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Meetup ranks Chicago as third most vegan and vegetarian friendly city

The non-profit group ChicagoVeg hosted a vegan potluck in Uptown on Dec. 30, to celebrate the New Year and their ranking as the third friendliest community for vegans and vegetarians worldwide by Meetup

When Vadim Metta founded the ChicagoVeg Meetup group in 2009, no one showed up to the group’s first event.

Now hosting 30 events each year, the group has more than 5,800 members and closed out 2017 with a new title.

In its End-of-Year round up, Meetup — an online networking service that helps individuals and groups make like-minded friends — found that ChicagoVeg is the third largest Meetup group in the world for vegetarians and vegans, making Chicago the third friendliest city for plant-based eaters.

The ChicagoVeg group, also called Chicagoland Vegetarian, Vegan, & Raw Foodist Community, celebrated the vegan friendly title by whipping up all their best vegan recipes for a potluck in Uptown late last month.

ChicagoVeg members enjoyed a vegan potluck in Uptown on Dec. 30 and celebrated their ranking as the third friendliest community for vegans and vegetarians worldwide by Meetup. | Taylor Hartz for the Sun-Times.

Serving up more than 20 vegan dishes including chili and lasagna, members kicked off the event with a toast to their new ranking. This was the first time Chicago beat out Los Angeles, which took fourth place this year.

New York tops the Meetup list with over 13,000 members in its group, followed by London, in second place with 7,600 members.

At the Chicago celebration full pates of colorful vegan food and desserts like soy ice cream bars, members exchanged recipes for everything from nacho cheese to eggs Benedict without the use of animal products.

Metta, who has been a vegetarian for over 20 years, and vegan for nearly a decade, said the mission of the group is to support local vegetarians and vegans, and to education the public about the advantages of a plant based diet.

The group became a 501c3 non-profit in 2011, and Metta said he hopes it continues to grow.

Each month, ChicagoVeg hosts multiple events like film screenings, lectures and cooking demonstrations, that combine education with socialization.

ChicagoVeg members enjoyed more than 20 different dishes for a vegan potluck in Uptown on Dec. 30 and celebrated their ranking as the third friendliest community for vegans and vegetarians worldwide by Meetup. | Taylor Hartz for the Sun-Times.

Longtime ChicagoVeg members Pauline and Brian Sharpe said they enjoy attending vegan events in the city, including chili cook offs and classes with local chefs.

For the potluck, the couple made pulled, smoked trumpet mushrooms served in wontons.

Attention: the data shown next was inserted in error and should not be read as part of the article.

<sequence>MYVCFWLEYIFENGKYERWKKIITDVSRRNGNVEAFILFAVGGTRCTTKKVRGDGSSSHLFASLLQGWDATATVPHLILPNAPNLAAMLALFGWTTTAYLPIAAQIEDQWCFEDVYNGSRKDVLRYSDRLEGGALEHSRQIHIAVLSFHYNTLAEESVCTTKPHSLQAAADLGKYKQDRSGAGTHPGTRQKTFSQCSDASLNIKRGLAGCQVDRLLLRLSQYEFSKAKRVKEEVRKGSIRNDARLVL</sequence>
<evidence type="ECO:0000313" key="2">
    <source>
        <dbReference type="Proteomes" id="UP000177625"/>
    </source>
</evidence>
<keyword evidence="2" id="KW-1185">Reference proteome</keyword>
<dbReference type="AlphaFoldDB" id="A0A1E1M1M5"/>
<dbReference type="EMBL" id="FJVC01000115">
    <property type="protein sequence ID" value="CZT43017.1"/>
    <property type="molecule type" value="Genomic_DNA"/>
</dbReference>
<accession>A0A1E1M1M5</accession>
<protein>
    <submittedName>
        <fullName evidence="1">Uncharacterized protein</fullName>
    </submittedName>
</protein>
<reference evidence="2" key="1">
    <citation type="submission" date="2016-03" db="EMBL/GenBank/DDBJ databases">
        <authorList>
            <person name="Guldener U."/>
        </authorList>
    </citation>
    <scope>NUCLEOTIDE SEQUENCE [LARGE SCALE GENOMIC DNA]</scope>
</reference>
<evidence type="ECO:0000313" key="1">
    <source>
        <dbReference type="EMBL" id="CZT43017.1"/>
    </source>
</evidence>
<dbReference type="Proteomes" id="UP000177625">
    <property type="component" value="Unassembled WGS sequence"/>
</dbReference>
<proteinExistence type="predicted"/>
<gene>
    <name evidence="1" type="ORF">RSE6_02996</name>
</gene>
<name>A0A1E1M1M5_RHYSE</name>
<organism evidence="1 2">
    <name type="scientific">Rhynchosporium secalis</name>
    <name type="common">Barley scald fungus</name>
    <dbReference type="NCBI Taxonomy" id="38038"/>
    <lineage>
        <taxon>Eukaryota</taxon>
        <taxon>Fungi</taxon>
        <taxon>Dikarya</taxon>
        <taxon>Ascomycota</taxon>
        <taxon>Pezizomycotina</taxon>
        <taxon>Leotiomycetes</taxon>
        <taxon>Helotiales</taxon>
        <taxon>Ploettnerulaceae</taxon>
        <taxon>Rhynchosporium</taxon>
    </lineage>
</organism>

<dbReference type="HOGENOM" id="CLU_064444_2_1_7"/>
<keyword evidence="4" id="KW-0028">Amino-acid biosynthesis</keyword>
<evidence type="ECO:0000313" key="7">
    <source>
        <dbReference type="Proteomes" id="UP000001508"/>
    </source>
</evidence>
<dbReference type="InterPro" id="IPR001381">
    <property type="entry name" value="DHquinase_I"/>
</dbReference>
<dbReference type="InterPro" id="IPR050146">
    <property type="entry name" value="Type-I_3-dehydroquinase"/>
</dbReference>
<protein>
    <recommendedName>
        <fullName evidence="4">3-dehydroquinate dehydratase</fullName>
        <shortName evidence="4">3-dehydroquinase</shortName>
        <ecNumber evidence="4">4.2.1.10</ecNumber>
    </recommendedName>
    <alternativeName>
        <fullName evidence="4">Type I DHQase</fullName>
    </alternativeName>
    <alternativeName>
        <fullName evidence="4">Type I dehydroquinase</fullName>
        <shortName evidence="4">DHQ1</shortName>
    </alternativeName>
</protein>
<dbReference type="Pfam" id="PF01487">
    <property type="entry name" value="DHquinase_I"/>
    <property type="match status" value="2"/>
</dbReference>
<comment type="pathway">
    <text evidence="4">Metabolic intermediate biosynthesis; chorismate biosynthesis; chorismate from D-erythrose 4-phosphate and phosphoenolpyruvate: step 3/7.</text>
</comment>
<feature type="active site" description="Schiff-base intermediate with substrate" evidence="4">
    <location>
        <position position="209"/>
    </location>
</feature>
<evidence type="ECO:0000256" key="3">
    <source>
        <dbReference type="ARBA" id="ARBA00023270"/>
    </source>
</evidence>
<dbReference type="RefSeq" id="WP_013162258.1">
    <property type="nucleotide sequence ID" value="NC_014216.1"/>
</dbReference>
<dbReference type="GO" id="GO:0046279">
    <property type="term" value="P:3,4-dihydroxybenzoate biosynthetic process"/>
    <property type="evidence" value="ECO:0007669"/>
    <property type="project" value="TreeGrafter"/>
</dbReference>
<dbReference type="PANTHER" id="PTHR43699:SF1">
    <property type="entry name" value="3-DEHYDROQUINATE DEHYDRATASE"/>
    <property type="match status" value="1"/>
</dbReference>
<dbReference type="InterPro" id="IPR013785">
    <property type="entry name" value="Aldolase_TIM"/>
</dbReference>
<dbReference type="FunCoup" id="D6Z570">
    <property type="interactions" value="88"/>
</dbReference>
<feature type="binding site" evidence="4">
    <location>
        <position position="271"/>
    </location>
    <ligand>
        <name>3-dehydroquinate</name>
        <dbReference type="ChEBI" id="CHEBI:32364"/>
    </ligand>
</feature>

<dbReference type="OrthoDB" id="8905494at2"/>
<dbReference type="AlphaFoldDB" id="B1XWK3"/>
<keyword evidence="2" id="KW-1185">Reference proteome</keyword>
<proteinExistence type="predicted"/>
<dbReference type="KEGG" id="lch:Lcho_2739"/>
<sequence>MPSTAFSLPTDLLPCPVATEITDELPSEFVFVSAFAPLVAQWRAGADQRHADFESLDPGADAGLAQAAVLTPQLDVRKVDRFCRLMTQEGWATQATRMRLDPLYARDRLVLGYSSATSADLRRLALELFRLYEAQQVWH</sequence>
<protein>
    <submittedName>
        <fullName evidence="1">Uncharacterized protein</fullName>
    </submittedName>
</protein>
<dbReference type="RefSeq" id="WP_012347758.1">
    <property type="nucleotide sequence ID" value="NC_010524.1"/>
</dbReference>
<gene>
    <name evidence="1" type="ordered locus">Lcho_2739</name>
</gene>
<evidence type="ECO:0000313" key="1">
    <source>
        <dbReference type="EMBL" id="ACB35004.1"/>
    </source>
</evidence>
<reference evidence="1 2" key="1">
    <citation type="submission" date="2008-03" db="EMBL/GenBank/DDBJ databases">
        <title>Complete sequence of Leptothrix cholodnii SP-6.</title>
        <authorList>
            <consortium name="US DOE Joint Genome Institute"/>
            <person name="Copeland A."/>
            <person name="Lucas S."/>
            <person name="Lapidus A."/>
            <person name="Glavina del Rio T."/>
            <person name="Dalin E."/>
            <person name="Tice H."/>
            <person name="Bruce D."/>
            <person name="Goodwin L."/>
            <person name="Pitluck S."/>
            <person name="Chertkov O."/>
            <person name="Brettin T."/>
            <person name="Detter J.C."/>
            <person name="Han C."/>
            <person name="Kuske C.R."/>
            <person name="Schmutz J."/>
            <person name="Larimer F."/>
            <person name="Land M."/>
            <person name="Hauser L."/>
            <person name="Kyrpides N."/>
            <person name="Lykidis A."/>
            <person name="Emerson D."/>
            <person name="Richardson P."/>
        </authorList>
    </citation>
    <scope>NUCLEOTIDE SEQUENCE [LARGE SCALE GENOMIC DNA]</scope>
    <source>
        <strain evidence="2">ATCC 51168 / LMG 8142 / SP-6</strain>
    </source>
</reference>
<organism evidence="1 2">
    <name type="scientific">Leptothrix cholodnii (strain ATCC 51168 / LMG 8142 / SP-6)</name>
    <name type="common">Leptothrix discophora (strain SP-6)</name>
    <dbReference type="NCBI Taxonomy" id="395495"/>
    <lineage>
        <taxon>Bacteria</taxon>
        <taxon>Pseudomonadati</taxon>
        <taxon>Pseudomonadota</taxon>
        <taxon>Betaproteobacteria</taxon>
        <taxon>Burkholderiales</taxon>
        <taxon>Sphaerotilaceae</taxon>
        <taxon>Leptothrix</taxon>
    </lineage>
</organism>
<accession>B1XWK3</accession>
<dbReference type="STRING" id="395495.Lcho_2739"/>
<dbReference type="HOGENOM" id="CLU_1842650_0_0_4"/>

Vegan for eight years, Pauline Sharpe said each ChicagoVeg event they’ve been to is unique and gives them a chance to learn new recipes from fellow vegans.

“It’s fun to see the variety”, she said, “None of the recipes are ever duplicated.”

For Dileep Kini, new to veganism and Chicago, the group has been a great resource for learning new recipes and making friends.

“I don’t have any vegan friends so this is a really nice place to meet up with people who are vegan of vegan-curious and connect with them,” said Kini.

Some of the group’s most popular events are the “dine-outs” where members meet at a restaurant.

Dine-outs range from off-the-menu and family style meals at vegan restaurants, to prix fixe menus and all-you-can-eat buffets at normally non-vegan restaurants that partner with the group for a night.

ChicagoVeg members toasted to their new ranking as the third friendliest community for vegans and vegetarians worldwide by Meetup at a vegan potluck in Uptown on Dec. 30. | Taylor Hartz for the Sun-Times.

“Every cuisine you can think of they’ll do it,” said ChicagoVeg member Denice Shuty said of the outings. “I’ve had Thai, Italian, Vietnamese, Sushi, Ethiopian, soul food on the South Side. All of it vegan.”

According to Metta, the group mixes it up to help raise awareness of vegan eaters.

“We want to support dedicated vegan and vegetarian restaurants because we want them to thrive,” said Metta, “But we also want to show other restaurants that there is a vegan and vegetarian demand.”

The group recently launched a new campaign to help further this cause, leaving green ChicagoVeg cards anywhere they find good vegan and vegetarian options. The purpose of the cards is to let more restaurants owners know that having veggie menu options are appreciated.

For more information about ChicagoVeg, or for upcoming events, visit www.chicagoveg.org